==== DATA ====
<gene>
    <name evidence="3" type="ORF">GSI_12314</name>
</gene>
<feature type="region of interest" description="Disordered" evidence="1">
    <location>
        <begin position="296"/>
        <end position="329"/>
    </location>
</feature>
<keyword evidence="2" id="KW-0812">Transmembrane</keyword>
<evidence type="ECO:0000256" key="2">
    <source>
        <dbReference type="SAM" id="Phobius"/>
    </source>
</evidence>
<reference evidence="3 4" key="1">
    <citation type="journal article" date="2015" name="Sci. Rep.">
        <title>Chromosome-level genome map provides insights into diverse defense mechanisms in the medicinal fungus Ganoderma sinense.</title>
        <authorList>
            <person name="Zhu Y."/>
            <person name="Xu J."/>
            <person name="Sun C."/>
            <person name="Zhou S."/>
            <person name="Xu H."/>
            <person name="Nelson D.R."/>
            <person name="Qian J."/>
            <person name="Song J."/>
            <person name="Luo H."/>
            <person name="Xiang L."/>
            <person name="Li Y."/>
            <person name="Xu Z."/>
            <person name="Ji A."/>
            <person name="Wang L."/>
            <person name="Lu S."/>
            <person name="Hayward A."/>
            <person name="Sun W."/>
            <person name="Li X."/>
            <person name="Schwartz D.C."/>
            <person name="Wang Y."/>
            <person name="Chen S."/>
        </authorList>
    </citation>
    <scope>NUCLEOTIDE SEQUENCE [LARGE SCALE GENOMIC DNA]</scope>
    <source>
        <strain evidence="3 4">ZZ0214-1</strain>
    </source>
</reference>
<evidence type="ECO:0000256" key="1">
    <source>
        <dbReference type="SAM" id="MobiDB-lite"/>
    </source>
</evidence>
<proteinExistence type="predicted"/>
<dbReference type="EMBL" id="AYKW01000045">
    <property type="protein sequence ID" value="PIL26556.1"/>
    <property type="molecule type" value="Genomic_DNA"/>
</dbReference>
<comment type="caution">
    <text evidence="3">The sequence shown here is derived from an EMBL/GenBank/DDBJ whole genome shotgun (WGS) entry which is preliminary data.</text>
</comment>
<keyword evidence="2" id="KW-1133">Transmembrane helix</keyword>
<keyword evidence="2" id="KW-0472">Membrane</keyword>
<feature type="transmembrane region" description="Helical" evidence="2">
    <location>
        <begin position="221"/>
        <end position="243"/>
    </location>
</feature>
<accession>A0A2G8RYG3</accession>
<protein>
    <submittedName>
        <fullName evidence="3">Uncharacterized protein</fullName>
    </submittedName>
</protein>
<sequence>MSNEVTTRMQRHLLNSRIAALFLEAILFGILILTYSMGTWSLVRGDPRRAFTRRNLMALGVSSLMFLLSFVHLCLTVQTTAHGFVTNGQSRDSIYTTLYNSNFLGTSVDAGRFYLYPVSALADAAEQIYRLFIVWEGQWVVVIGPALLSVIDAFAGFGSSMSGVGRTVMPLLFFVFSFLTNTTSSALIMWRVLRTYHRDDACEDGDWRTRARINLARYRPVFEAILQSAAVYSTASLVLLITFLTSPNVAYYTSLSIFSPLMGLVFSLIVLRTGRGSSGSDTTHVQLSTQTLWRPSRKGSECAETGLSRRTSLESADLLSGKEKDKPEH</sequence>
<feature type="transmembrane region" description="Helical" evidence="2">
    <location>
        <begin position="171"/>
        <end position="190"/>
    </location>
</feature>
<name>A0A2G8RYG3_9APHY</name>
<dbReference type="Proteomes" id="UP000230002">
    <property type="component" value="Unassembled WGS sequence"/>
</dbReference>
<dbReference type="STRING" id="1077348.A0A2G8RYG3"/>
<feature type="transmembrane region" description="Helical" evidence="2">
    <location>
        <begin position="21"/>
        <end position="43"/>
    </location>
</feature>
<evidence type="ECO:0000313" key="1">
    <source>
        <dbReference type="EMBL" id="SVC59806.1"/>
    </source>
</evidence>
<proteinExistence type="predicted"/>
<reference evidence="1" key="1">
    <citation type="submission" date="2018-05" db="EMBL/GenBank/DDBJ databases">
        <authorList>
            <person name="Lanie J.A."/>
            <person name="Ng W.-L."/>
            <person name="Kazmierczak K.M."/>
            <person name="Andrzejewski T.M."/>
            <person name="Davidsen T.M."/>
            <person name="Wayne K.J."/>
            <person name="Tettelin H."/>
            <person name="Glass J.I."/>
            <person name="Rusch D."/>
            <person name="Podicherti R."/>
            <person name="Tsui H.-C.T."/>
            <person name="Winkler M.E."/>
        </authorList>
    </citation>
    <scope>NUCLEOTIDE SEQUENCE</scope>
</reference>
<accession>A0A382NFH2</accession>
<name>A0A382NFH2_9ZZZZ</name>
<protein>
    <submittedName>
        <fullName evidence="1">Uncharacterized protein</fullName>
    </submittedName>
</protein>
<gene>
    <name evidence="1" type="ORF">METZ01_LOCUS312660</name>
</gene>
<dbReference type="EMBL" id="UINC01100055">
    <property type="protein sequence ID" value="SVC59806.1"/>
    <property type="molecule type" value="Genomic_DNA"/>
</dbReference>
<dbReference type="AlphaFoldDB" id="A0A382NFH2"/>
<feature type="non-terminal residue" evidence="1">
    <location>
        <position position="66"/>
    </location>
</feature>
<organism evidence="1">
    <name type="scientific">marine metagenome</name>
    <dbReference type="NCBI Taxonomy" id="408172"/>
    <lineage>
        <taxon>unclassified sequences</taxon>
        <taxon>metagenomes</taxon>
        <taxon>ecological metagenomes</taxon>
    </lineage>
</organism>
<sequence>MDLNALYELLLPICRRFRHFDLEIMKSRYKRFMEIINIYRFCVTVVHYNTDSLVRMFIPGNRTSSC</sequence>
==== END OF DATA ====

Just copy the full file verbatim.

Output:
<gene>
    <name evidence="3" type="ORF">GSI_12314</name>
</gene>
<feature type="region of interest" description="Disordered" evidence="1">
    <location>
        <begin position="296"/>
        <end position="329"/>
    </location>
</feature>
<keyword evidence="2" id="KW-0812">Transmembrane</keyword>
<evidence type="ECO:0000256" key="2">
    <source>
        <dbReference type="SAM" id="Phobius"/>
    </source>
</evidence>
<reference evidence="3 4" key="1">
    <citation type="journal article" date="2015" name="Sci. Rep.">
        <title>Chromosome-level genome map provides insights into diverse defense mechanisms in the medicinal fungus Ganoderma sinense.</title>
        <authorList>
            <person name="Zhu Y."/>
            <person name="Xu J."/>
            <person name="Sun C."/>
            <person name="Zhou S."/>
            <person name="Xu H."/>
            <person name="Nelson D.R."/>
            <person name="Qian J."/>
            <person name="Song J."/>
            <person name="Luo H."/>
            <person name="Xiang L."/>
            <person name="Li Y."/>
            <person name="Xu Z."/>
            <person name="Ji A."/>
            <person name="Wang L."/>
            <person name="Lu S."/>
            <person name="Hayward A."/>
            <person name="Sun W."/>
            <person name="Li X."/>
            <person name="Schwartz D.C."/>
            <person name="Wang Y."/>
            <person name="Chen S."/>
        </authorList>
    </citation>
    <scope>NUCLEOTIDE SEQUENCE [LARGE SCALE GENOMIC DNA]</scope>
    <source>
        <strain evidence="3 4">ZZ0214-1</strain>
    </source>
</reference>
<evidence type="ECO:0000256" key="1">
    <source>
        <dbReference type="SAM" id="MobiDB-lite"/>
    </source>
</evidence>
<proteinExistence type="predicted"/>
<dbReference type="EMBL" id="AYKW01000045">
    <property type="protein sequence ID" value="PIL26556.1"/>
    <property type="molecule type" value="Genomic_DNA"/>
</dbReference>
<comment type="caution">
    <text evidence="3">The sequence shown here is derived from an EMBL/GenBank/DDBJ whole genome shotgun (WGS) entry which is preliminary data.</text>
</comment>
<keyword evidence="2" id="KW-1133">Transmembrane helix</keyword>
<keyword evidence="2" id="KW-0472">Membrane</keyword>
<feature type="transmembrane region" description="Helical" evidence="2">
    <location>
        <begin position="221"/>
        <end position="243"/>
    </location>
</feature>
<accession>A0A2G8RYG3</accession>
<protein>
    <submittedName>
        <fullName evidence="3">Uncharacterized protein</fullName>
    </submittedName>
</protein>
<sequence>MSNEVTTRMQRHLLNSRIAALFLEAILFGILILTYSMGTWSLVRGDPRRAFTRRNLMALGVSSLMFLLSFVHLCLTVQTTAHGFVTNGQSRDSIYTTLYNSNFLGTSVDAGRFYLYPVSALADAAEQIYRLFIVWEGQWVVVIGPALLSVIDAFAGFGSSMSGVGRTVMPLLFFVFSFLTNTTSSALIMWRVLRTYHRDDACEDGDWRTRARINLARYRPVFEAILQSAAVYSTASLVLLITFLTSPNVAYYTSLSIFSPLMGLVFSLIVLRTGRGSSGSDTTHVQLSTQTLWRPSRKGSECAETGLSRRTSLESADLLSGKEKDKPEH</sequence>
<feature type="transmembrane region" description="Helical" evidence="2">
    <location>
        <begin position="171"/>
        <end position="190"/>
    </location>
</feature>
<name>A0A2G8RYG3_9APHY</name>
<dbReference type="Proteomes" id="UP000230002">
    <property type="component" value="Unassembled WGS sequence"/>
</dbReference>
<dbReference type="STRING" id="1077348.A0A2G8RYG3"/>
<feature type="transmembrane region" description="Helical" evidence="2">
    <location>
        <begin position="21"/>
        <end position="43"/>
    </location>
</feature>
<evidence type="ECO:0000313" key="1">
    <source>
        <dbReference type="EMBL" id="SVC59806.1"/>
    </source>
</evidence>
<proteinExistence type="predicted"/>
<reference evidence="1" key="1">
    <citation type="submission" date="2018-05" db="EMBL/GenBank/DDBJ databases">
        <authorList>
            <person name="Lanie J.A."/>
            <person name="Ng W.-L."/>
            <person name="Kazmierczak K.M."/>
            <person name="Andrzejewski T.M."/>
            <person name="Davidsen T.M."/>
            <person name="Wayne K.J."/>
            <person name="Tettelin H."/>
            <person name="Glass J.I."/>
            <person name="Rusch D."/>
            <person name="Podicherti R."/>
            <person name="Tsui H.-C.T."/>
            <person name="Winkler M.E."/>
        </authorList>
    </citation>
    <scope>NUCLEOTIDE SEQUENCE</scope>
</reference>
<accession>A0A382NFH2</accession>
<name>A0A382NFH2_9ZZZZ</name>
<protein>
    <submittedName>
        <fullName evidence="1">Uncharacterized protein</fullName>
    </submittedName>
</protein>
<gene>
    <name evidence="1" type="ORF">METZ01_LOCUS312660</name>
</gene>
<dbReference type="EMBL" id="UINC01100055">
    <property type="protein sequence ID" value="SVC59806.1"/>
    <property type="molecule type" value="Genomic_DNA"/>
</dbReference>
<dbReference type="AlphaFoldDB" id="A0A382NFH2"/>
<feature type="non-terminal residue" evidence="1">
    <location>
        <position position="66"/>
    </location>
</feature>
<organism evidence="1">
    <name type="scientific">marine metagenome</name>
    <dbReference type="NCBI Taxonomy" id="408172"/>
    <lineage>
        <taxon>unclassified sequences</taxon>
        <taxon>metagenomes</taxon>
        <taxon>ecological metagenomes</taxon>
    </lineage>
</organism>
<sequence>MDLNALYELLLPICRRFRHFDLEIMKSRYKRFMEIINIYRFCVTVVHYNTDSLVRMFIPGNRTSSC</sequence>